The American-Australian Debate


I’m an American expat and have been living in Brisbane, Australia for exactly 1 year and 10 months (in two days). Acquaintances of both nationalities often ask me what the other is really like. Are we really all so different?

What’s interesting is that many Australians, like many other societies, have an idealistic vision of certain aspects of America influenced by pop culture. Going to Disney World, New York City, and Vegas are top priority destinations on a bucket list for many. For some equally naive Americans, Australia is depicted as a laid back, blond-haired surf community who put shrimp on the barbie and have pet kangaroos.

So here are 6 observations – and I must preface “in my opinion” – between Australian and American ways of life.

There will be people, places and ideas that of course don’t apply to everyone, and everything. I’m in no way insinuating that they do. You could argue that I could include facts about dueling healthcare systems, poverty lines and unemployment rates, but I’m not going to go there. There are also many topics like food, drinking cultures, and television. This is just a small aspect of current reflections of my time on both continents.

1. Societal pressure

This is my ultimate number one; a topic I engage in conversations regularly. As an American growing up on the East Coast there is a simple formula to success. You go to school and get good test scores. You choose a university and the more prestigious the name, the better. While enrolled in university you partake in extra curricular activities, clubs and begin undergoing internships as soon as possible. You graduate in 4 years, no more. After graduation due to your collegiate success you have a job lined up and gradually work your way up the corporate ladder. There is no gap year; there is no break to sit back and think about your future. At 18 before you even leave high school you sign up for the rest of your life.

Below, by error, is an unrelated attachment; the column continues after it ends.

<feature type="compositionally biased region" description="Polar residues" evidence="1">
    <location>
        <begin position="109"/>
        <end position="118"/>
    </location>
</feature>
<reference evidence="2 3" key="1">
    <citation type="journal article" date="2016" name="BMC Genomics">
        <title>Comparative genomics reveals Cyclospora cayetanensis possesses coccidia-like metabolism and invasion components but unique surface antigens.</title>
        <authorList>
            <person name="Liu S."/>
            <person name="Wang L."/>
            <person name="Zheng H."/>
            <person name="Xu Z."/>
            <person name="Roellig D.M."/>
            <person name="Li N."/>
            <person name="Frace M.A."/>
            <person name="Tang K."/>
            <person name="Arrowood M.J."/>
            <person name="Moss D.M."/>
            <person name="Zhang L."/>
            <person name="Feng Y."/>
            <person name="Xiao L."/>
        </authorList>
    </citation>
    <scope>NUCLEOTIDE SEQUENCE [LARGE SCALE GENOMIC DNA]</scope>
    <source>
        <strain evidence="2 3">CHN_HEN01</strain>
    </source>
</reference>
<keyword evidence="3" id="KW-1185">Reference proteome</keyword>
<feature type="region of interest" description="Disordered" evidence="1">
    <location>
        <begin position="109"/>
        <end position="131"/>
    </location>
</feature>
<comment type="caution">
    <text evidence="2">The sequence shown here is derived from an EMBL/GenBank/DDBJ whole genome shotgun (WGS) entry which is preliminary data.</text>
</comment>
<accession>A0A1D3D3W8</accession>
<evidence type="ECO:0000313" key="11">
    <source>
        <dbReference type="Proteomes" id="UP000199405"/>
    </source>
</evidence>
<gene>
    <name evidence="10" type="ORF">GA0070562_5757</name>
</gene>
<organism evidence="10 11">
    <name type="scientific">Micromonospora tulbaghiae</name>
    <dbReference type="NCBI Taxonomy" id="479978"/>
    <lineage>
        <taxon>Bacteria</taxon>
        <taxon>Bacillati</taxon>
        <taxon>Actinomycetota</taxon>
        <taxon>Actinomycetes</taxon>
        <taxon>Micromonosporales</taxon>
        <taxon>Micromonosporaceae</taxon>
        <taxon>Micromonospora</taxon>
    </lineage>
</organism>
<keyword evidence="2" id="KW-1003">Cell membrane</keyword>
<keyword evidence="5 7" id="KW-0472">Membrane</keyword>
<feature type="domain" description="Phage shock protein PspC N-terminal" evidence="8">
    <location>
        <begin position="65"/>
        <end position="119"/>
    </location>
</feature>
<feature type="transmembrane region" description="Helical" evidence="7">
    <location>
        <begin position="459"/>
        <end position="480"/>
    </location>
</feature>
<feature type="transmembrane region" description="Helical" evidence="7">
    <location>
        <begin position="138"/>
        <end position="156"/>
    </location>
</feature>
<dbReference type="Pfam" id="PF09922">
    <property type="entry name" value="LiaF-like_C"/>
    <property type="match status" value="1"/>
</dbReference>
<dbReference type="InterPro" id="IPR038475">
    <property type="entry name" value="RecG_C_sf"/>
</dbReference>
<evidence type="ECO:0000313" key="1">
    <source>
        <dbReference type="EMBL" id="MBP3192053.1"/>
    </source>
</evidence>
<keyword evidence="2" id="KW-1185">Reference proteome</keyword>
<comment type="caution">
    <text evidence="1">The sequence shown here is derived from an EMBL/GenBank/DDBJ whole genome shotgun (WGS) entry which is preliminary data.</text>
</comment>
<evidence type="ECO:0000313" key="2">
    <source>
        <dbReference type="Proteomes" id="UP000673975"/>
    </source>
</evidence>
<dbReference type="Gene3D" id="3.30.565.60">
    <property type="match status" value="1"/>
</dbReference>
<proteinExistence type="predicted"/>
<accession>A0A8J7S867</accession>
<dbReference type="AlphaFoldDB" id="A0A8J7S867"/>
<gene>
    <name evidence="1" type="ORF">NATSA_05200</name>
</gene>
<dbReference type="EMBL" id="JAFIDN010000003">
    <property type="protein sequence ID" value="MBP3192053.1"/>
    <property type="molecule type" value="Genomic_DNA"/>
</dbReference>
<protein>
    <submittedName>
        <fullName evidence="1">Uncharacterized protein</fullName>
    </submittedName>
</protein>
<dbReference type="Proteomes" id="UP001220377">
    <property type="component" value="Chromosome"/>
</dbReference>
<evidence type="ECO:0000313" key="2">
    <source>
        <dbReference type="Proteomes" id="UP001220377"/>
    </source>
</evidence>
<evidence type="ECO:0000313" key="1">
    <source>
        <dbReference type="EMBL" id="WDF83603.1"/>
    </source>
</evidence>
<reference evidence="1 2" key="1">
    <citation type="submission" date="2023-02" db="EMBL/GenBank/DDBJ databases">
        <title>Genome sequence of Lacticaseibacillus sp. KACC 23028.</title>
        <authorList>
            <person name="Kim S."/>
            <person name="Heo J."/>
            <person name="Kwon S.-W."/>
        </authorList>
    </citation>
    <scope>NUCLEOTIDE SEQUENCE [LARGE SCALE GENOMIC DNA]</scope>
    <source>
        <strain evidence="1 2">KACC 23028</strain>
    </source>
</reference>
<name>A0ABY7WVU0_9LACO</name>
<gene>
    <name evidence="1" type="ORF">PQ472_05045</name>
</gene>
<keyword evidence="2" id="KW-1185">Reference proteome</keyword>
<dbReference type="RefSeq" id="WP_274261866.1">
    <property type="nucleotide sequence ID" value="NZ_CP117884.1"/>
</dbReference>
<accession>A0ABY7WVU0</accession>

Furthermore, your career becomes your status. Blue collar jobs are frowned upon and success is measured by you and your significant other’s occupation.

I find that the societal pressure I speak of above is drastically less significant here in Australia. A university degree is important, but not essential to obtaining a career. And I use the term career loosely. Less significant is what job you have, but better the fact that you have a job. Blue-collar jobs, mineworkers, plumbers, construction workers, what they term as “tradies” are highly regarded, because they require skill and get paid big bucks. There is no shame in saying your significant other is an admin assistant or carpenter.

With that, keeping a long-standing career in one area isn’t as essential. Most young people go traveling between graduating high school and going to university, if they even do. In fact, its called a “gap year” and encouraged. Many people work for an amount of time to save their money and then go traveling…in their 20s AND 30s. But what about your job when you get back, saving for a house, babies? The priority tends to be more about enjoying your life and spending the time and money you do have on experiencing it.

Of course, there is the current economic state and unemployment rate in the US compared to the high economic success Australia is having at the moment (ahum mining) that one could argue are attributing to both of these factors and cannot be ignored. However if you removed them from the equation I still feel strongly that it’s an underlying mentality of each culture more then anything else.

2. Cost of living

In Australia, it is astronomical. Again, the economy…I get it. Australians get paid more and therefore things cost more. New York is expensive but in comparison to everyday Australia, it’s a bargain.

Here are a few examples of Brisbane and New York price comparisons:

Piece of Pizza: AU $7; US $2.50

Bus Ticket: AU $4.80; US $2.50

6 Pack of Beer: AU$ 16; US $8

Pair of Nike sneakers: AU $240; US $180

Gatorade: AU$4.80; US $2.50

Another example is retirement packages. In the US, your employer may provide you with a 401K package, in which you contribute a certain percent (typically a 3% minimum) of your salary in which your employer contributes another 3%. In Australia, your employer legally has to pay you Superannuation of 12% on top of your salary, and you can contribute to it as you like. Not a bad deal.

3. Airline etiquette

One advantage of being a country that has no majors concerns about national security means that your airport traffic and regulations can be a whole lot more lax. Let’s compare the two experiences.